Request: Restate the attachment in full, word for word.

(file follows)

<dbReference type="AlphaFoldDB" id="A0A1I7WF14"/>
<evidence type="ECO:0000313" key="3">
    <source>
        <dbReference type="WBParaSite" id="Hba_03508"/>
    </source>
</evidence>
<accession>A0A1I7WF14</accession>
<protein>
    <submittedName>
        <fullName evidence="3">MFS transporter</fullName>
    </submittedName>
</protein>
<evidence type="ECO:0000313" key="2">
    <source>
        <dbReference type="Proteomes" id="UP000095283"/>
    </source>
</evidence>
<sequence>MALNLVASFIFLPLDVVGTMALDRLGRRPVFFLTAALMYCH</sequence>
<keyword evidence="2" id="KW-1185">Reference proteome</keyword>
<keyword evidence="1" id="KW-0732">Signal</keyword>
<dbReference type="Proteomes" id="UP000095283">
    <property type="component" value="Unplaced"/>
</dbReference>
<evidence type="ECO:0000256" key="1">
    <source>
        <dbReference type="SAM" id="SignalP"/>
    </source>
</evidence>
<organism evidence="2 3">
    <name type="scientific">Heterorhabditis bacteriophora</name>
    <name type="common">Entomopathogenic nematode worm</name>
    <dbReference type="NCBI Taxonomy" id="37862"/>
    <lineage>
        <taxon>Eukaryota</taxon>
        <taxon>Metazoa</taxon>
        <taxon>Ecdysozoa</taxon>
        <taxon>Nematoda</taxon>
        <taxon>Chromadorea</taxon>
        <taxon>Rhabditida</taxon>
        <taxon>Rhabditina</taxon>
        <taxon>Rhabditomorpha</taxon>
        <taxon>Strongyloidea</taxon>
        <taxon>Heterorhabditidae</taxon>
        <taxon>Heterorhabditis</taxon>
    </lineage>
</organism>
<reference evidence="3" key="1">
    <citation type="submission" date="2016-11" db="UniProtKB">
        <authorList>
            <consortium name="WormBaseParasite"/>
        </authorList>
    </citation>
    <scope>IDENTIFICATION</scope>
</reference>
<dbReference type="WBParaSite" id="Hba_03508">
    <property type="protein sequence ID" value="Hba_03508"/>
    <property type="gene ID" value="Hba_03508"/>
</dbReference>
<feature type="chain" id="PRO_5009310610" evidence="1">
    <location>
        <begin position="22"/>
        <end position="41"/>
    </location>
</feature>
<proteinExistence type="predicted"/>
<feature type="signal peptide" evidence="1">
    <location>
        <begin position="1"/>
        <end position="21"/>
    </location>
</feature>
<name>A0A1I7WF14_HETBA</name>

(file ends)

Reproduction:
<dbReference type="AlphaFoldDB" id="A0A1I7WF14"/>
<evidence type="ECO:0000313" key="3">
    <source>
        <dbReference type="WBParaSite" id="Hba_03508"/>
    </source>
</evidence>
<accession>A0A1I7WF14</accession>
<protein>
    <submittedName>
        <fullName evidence="3">MFS transporter</fullName>
    </submittedName>
</protein>
<evidence type="ECO:0000313" key="2">
    <source>
        <dbReference type="Proteomes" id="UP000095283"/>
    </source>
</evidence>
<sequence>MALNLVASFIFLPLDVVGTMALDRLGRRPVFFLTAALMYCH</sequence>
<keyword evidence="2" id="KW-1185">Reference proteome</keyword>
<keyword evidence="1" id="KW-0732">Signal</keyword>
<dbReference type="Proteomes" id="UP000095283">
    <property type="component" value="Unplaced"/>
</dbReference>
<evidence type="ECO:0000256" key="1">
    <source>
        <dbReference type="SAM" id="SignalP"/>
    </source>
</evidence>
<organism evidence="2 3">
    <name type="scientific">Heterorhabditis bacteriophora</name>
    <name type="common">Entomopathogenic nematode worm</name>
    <dbReference type="NCBI Taxonomy" id="37862"/>
    <lineage>
        <taxon>Eukaryota</taxon>
        <taxon>Metazoa</taxon>
        <taxon>Ecdysozoa</taxon>
        <taxon>Nematoda</taxon>
        <taxon>Chromadorea</taxon>
        <taxon>Rhabditida</taxon>
        <taxon>Rhabditina</taxon>
        <taxon>Rhabditomorpha</taxon>
        <taxon>Strongyloidea</taxon>
        <taxon>Heterorhabditidae</taxon>
        <taxon>Heterorhabditis</taxon>
    </lineage>
</organism>
<reference evidence="3" key="1">
    <citation type="submission" date="2016-11" db="UniProtKB">
        <authorList>
            <consortium name="WormBaseParasite"/>
        </authorList>
    </citation>
    <scope>IDENTIFICATION</scope>
</reference>
<dbReference type="WBParaSite" id="Hba_03508">
    <property type="protein sequence ID" value="Hba_03508"/>
    <property type="gene ID" value="Hba_03508"/>
</dbReference>
<feature type="chain" id="PRO_5009310610" evidence="1">
    <location>
        <begin position="22"/>
        <end position="41"/>
    </location>
</feature>
<proteinExistence type="predicted"/>
<feature type="signal peptide" evidence="1">
    <location>
        <begin position="1"/>
        <end position="21"/>
    </location>
</feature>
<name>A0A1I7WF14_HETBA</name>